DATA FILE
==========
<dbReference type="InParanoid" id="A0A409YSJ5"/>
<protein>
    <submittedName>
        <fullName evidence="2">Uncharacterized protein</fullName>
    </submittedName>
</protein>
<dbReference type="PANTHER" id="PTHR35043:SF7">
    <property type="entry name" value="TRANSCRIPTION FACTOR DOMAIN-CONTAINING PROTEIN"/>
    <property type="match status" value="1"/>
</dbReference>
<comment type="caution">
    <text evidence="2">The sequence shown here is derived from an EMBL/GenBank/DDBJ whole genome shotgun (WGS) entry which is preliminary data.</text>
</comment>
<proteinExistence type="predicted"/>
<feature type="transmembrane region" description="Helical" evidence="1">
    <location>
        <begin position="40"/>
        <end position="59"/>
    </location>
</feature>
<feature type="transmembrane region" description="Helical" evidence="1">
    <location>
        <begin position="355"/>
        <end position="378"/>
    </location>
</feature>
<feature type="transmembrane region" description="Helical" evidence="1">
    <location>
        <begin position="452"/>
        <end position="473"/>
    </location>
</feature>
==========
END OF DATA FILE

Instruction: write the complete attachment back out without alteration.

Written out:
<dbReference type="InParanoid" id="A0A409YSJ5"/>
<protein>
    <submittedName>
        <fullName evidence="2">Uncharacterized protein</fullName>
    </submittedName>
</protein>
<dbReference type="PANTHER" id="PTHR35043:SF7">
    <property type="entry name" value="TRANSCRIPTION FACTOR DOMAIN-CONTAINING PROTEIN"/>
    <property type="match status" value="1"/>
</dbReference>
<comment type="caution">
    <text evidence="2">The sequence shown here is derived from an EMBL/GenBank/DDBJ whole genome shotgun (WGS) entry which is preliminary data.</text>
</comment>
<proteinExistence type="predicted"/>
<feature type="transmembrane region" description="Helical" evidence="1">
    <location>
        <begin position="40"/>
        <end position="59"/>
    </location>
</feature>
<feature type="transmembrane region" description="Helical" evidence="1">
    <location>
        <begin position="355"/>
        <end position="378"/>
    </location>
</feature>
<feature type="transmembrane region" description="Helical" evidence="1">
    <location>
        <begin position="452"/>
        <end position="473"/>
    </location>
</feature>